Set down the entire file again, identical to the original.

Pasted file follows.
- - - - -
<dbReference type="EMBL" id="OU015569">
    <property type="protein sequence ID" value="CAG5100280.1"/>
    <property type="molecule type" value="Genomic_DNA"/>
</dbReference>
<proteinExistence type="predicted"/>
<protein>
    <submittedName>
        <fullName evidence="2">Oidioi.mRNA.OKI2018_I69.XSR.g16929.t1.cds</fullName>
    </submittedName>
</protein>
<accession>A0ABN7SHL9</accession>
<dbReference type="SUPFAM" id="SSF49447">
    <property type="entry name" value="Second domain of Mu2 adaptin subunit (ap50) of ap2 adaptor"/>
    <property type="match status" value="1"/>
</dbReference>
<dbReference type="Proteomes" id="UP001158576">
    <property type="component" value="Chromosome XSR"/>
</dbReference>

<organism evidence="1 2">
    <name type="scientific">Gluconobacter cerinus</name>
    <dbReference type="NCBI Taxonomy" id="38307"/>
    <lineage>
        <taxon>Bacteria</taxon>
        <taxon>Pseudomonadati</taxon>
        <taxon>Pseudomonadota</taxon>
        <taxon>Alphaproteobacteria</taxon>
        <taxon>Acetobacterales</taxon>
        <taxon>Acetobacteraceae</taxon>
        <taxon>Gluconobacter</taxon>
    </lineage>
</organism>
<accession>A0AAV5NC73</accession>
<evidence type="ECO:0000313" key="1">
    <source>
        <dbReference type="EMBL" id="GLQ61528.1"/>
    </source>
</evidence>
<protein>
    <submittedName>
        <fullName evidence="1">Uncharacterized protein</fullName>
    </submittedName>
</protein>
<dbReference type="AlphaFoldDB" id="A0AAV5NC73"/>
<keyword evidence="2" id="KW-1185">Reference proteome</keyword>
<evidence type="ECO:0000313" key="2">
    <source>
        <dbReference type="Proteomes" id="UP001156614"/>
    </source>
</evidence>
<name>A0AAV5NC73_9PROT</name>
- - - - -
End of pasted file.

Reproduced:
<dbReference type="EMBL" id="OU015569">
    <property type="protein sequence ID" value="CAG5100280.1"/>
    <property type="molecule type" value="Genomic_DNA"/>
</dbReference>
<proteinExistence type="predicted"/>
<protein>
    <submittedName>
        <fullName evidence="2">Oidioi.mRNA.OKI2018_I69.XSR.g16929.t1.cds</fullName>
    </submittedName>
</protein>
<accession>A0ABN7SHL9</accession>
<dbReference type="SUPFAM" id="SSF49447">
    <property type="entry name" value="Second domain of Mu2 adaptin subunit (ap50) of ap2 adaptor"/>
    <property type="match status" value="1"/>
</dbReference>
<dbReference type="Proteomes" id="UP001158576">
    <property type="component" value="Chromosome XSR"/>
</dbReference>

<organism evidence="1 2">
    <name type="scientific">Gluconobacter cerinus</name>
    <dbReference type="NCBI Taxonomy" id="38307"/>
    <lineage>
        <taxon>Bacteria</taxon>
        <taxon>Pseudomonadati</taxon>
        <taxon>Pseudomonadota</taxon>
        <taxon>Alphaproteobacteria</taxon>
        <taxon>Acetobacterales</taxon>
        <taxon>Acetobacteraceae</taxon>
        <taxon>Gluconobacter</taxon>
    </lineage>
</organism>
<accession>A0AAV5NC73</accession>
<evidence type="ECO:0000313" key="1">
    <source>
        <dbReference type="EMBL" id="GLQ61528.1"/>
    </source>
</evidence>
<protein>
    <submittedName>
        <fullName evidence="1">Uncharacterized protein</fullName>
    </submittedName>
</protein>
<dbReference type="AlphaFoldDB" id="A0AAV5NC73"/>
<keyword evidence="2" id="KW-1185">Reference proteome</keyword>
<evidence type="ECO:0000313" key="2">
    <source>
        <dbReference type="Proteomes" id="UP001156614"/>
    </source>
</evidence>
<name>A0AAV5NC73_9PROT</name>